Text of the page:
• Just making voyages...

  • Vaughn Baker is superintendent of Rocky Mountain National Park.

  • I am on a life quest to get to all the US National Parks. Gates of the Arctic and Kobuk Valley are my next targets. Looking for info about these parks, how to see them, any one interested in combining a trip to save money?

  • Tom Ribe is a long-time public land and national park advocated based in Santa Fe, New Mexico. He has his MS in Environmental Studies from the University of Oregon and has worked in interpretation and fire for the National Park Service at Sequoia and Kings Canyon National Parks, Yosemite, and Bandelier National Monument. He is author of Inferno by Committee, a book on the Los Alamos (Cerro Grande) Fire that was published June 2010. He is Executive Director of Caldera Action, advocating for National Park Service management of the Valles Caldera National Preserve and works on a variety of issues related to national parks and personal health. Visit his websites at www.TomRibe.com and Greathealthconnection.com.

  • Arctic Wild (www.arcticwild.com) is a wilderness guiding company based in Fairbanks, Alaska. We specialize in 1 to 3 week, fully guided and outfitted adventures in arctic Alaska. We offer a diverse schedule of rafting,canoeing, backpacking, and basecamp trips across arctic Alaska. Every summer we also arrange custom trips for groups or families who have a specific destination or time-frame. Guests bring only their personal gear—along with a willingness to let Alaska’s most wild and beautiful places work magic on them. Group sizes are small—between one and seven guests per trip. Arctic Wild guides are professional and attentive, and expertly balance safety and spontaneity, skill and intuition. Alaska's National Parks are remote and spectacular. With few other people, visitors experience true wilderness adventure. While the logistics of accessing these remote parks can be daunting, we are honored to visit them in the course of our daily business. We lead trips to Gates of the Arctic National Park, Kobuk Valley National Park, Katmai National Park, Lake Clark National Park, Aniakchak National Monument, Wrangell-St. Elias National Park, Cape Krusenstern National Monument, Noatak National Preserve, and Yukon-Charley Rivers National Preserve. We frequently guide trips for travelers seeking to visit as many national parks as they can in a single visit. Our experience and knowledge will make your visit the trip of a lifetime.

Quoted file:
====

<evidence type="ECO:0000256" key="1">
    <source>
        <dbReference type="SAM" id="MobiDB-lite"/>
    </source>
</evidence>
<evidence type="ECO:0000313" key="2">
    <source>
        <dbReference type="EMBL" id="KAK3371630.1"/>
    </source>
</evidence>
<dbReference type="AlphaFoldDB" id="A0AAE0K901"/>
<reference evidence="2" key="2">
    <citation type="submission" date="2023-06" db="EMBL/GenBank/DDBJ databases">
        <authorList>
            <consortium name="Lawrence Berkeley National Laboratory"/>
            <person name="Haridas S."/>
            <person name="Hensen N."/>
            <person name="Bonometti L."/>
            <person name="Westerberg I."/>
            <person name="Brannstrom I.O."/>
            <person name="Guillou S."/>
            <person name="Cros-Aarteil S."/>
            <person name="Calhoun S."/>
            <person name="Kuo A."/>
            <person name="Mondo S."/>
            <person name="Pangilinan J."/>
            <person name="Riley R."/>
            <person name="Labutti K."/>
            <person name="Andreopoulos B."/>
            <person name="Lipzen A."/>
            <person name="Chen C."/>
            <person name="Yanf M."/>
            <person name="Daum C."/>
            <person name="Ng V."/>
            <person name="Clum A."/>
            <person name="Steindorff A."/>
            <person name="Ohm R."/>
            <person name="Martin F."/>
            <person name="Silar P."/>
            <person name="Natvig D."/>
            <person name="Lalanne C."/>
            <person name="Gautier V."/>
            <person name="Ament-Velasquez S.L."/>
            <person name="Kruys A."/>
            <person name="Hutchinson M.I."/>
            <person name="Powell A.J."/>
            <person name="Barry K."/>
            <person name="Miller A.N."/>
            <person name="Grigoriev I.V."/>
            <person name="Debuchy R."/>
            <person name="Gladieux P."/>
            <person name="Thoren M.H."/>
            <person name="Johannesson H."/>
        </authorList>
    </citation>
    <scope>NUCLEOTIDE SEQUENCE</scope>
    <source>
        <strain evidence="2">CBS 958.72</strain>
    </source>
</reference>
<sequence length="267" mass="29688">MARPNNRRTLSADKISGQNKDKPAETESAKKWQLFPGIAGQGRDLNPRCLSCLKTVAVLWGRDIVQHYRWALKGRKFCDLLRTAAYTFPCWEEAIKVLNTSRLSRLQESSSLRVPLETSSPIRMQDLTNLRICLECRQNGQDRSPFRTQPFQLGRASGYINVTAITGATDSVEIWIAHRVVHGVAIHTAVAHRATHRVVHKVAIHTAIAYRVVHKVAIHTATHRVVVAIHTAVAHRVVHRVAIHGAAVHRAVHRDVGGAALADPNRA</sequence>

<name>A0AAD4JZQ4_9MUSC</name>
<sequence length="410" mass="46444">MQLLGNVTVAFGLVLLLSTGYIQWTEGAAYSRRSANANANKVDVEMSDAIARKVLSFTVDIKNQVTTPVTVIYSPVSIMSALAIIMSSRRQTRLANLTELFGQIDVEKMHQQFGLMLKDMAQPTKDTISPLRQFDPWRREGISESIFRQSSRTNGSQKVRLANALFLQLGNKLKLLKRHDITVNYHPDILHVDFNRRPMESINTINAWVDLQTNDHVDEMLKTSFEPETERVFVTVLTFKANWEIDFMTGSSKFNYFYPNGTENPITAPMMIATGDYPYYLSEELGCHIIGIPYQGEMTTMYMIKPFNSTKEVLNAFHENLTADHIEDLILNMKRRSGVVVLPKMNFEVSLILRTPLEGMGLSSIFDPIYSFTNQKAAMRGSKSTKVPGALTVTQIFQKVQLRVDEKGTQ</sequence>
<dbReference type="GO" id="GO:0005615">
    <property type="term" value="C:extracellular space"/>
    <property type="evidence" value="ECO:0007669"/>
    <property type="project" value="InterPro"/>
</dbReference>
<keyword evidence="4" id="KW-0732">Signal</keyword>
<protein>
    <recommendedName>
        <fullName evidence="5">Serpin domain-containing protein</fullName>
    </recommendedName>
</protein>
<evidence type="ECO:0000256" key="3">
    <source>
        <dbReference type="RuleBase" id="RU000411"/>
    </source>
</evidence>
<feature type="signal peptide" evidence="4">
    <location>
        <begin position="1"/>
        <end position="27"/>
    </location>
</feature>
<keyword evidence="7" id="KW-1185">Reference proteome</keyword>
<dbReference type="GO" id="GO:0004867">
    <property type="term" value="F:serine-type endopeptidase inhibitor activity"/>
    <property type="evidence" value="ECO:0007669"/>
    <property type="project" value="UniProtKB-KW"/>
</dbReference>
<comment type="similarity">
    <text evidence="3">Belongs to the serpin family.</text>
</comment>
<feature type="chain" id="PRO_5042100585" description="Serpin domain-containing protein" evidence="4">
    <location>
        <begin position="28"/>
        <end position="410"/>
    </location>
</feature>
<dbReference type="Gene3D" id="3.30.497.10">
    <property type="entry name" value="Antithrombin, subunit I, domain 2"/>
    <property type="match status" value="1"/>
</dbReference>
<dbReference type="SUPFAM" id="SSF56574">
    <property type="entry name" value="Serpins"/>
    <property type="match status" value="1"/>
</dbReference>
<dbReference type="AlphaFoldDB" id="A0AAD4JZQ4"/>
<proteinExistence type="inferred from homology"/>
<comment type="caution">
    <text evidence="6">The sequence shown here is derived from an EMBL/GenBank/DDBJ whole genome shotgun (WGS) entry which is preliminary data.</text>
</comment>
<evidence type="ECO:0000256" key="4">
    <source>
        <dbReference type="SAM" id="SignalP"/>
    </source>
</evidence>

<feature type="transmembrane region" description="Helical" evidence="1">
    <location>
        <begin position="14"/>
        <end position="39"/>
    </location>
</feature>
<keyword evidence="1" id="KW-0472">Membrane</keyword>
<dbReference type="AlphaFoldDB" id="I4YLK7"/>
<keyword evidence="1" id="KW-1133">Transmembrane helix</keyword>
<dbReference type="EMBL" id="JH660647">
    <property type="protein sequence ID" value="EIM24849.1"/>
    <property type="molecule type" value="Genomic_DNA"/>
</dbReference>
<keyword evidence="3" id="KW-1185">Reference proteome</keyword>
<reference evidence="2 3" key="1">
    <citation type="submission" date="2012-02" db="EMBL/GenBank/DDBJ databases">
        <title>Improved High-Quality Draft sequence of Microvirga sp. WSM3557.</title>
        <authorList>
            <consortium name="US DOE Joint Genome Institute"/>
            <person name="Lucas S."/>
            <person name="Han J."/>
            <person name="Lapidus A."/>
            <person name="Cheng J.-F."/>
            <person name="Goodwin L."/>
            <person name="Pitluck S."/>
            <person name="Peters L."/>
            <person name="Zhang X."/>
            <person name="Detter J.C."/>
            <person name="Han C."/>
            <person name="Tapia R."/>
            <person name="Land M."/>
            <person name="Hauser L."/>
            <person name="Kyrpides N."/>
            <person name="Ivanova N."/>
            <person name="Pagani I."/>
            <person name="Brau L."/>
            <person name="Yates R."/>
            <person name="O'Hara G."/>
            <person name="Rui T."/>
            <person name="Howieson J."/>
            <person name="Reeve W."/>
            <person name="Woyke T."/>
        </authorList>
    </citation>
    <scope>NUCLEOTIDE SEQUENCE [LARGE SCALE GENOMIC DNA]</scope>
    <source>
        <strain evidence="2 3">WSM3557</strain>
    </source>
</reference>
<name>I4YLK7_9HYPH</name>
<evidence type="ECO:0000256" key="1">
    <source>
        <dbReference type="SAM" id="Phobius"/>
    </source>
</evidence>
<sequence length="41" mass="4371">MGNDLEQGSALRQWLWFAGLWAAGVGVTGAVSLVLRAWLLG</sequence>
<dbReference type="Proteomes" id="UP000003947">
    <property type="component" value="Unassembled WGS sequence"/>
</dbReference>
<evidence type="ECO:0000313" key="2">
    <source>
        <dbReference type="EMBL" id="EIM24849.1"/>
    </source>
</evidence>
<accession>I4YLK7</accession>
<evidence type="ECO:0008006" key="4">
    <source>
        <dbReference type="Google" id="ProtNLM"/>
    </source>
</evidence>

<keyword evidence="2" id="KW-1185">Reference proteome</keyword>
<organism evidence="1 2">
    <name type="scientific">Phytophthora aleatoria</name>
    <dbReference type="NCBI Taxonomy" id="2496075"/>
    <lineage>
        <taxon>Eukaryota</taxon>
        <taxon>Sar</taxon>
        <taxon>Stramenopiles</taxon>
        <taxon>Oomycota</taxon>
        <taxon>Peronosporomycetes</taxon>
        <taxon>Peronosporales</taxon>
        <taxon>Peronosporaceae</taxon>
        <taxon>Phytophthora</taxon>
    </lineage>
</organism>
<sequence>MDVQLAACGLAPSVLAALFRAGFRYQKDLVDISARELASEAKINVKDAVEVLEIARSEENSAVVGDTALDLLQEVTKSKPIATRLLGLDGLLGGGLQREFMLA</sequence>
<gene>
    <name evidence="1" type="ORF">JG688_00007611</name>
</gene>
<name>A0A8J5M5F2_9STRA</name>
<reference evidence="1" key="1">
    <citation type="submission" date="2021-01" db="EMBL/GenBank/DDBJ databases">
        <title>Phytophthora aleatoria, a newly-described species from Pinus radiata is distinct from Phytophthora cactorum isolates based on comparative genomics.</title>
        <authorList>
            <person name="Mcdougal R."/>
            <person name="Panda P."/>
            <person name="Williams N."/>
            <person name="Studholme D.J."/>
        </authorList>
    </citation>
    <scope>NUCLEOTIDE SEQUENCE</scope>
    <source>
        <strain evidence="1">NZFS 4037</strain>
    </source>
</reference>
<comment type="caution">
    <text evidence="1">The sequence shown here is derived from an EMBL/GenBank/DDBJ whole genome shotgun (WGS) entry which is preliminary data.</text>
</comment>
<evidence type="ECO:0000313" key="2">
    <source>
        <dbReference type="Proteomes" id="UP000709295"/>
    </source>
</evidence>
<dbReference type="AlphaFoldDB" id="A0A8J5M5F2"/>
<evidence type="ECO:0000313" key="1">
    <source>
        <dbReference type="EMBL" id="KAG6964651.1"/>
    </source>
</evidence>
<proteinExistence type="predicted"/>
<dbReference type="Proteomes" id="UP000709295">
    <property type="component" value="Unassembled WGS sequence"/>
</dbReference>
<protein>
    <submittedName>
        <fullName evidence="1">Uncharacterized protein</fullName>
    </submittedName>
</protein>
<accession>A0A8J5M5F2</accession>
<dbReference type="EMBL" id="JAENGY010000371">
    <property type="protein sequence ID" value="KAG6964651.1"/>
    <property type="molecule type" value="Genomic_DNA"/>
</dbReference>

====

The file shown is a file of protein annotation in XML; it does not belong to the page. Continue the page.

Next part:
Michael Wald is one of two owners of Arctic Wild. He loves sharing his knowledge and passion for wild places. It is this love of teaching that has led Michael to work as a wilderness guide, educator and researcher. Michael has been leading wilderness trips since 1991, helping others understand and enjoy wildlands from Alaska to Labrador to the Antarctic in all seasons. Additionally, Michael has taught science courses at the high school and the undergraduate level, and has participated in research projects ranging from marine mammal studies to songbird habitat characterizations. Michael is able to draw on these diverse experiences to help others understand the intricate and fascinating ecology of Polar Regions. (You can ask him about penguins!). When not guiding or exploring Alaska's rivers with his wife Sally and sons Leo and Nolan, Michael enjoys carpentry and wooden boat building. In the winter Michael does the scheduling, booking, and logistics for Arctic Wild.

  • Todd Wilkinson has been a journalist for almost 25 years. He started as a violent crime reporter with the legendary City News Bureau of Chicago. During college, he spent two summers working in Yellowstone National Park. For the past two decades, he has been an environmental journalist based in Bozeman, Montana. His work has appeared widely in newspapers and magazines. He is the author of eight books, including a forthcoming environmental biography on media mogul turned bison rancher and eco-humanitarian Ted Turner.

  • I am first & foremost a child of the King-a risen, reigning King named Jesus. I love my Savior and wish to bring glory to Him through my life!

    I am married to the great love of my life, my soulmate. I am the mother of 3 beautiful daughters and a handsome son! I am also a grandmother of 4 precious little girls and a little grandson! I have been dealing with a chronic auto-immune disease called ITP since June 2004. I've even had my spleen removed in hopes of taking care of this problem but to no avail. I made the decision to take myself off of the steroids before they did irreversible damage, now I just monitor myself very closely.

    My favorite place to be is hiking in the mountains with a daypack, a hiking stick and a canister of bear spray! Glacier National Park, Yellowstone, Bryce Canyon and Yosemite are some of my favorite places to hike. My Hubby and I are planning (Lord willing) to retire in Northwestern Montana where we have our retirement home. Our kids have talked about having us micro-chipped so they can keep tabs on us since we love to travel!!

  • An SCA intern from Bisbee, Arizona, I'm passionate about halting the effects of climate change on wildlife and the environment. I've already volunteered or interned in Buenos Aires, Argentina; Naco Sonora, Mexico; British Columbia, Canada; and most recently California where, through the Student Conservation Association, I served as an ecological science technician intern at the USGS Yosemite Field Station. I have a bachelor’s of arts degree in economics, with a minor in environmental studies.

  • I’ve been a serious hiker for over 40 years. Soon after completing the Appalachian Trail, I moved to the Southern Appalachians to concentrate on hiking. Now I hike, lead hikes for the Carolina Mountain Club and write about the outdoors. I also lead monthly hikes for Friends of the Smokies.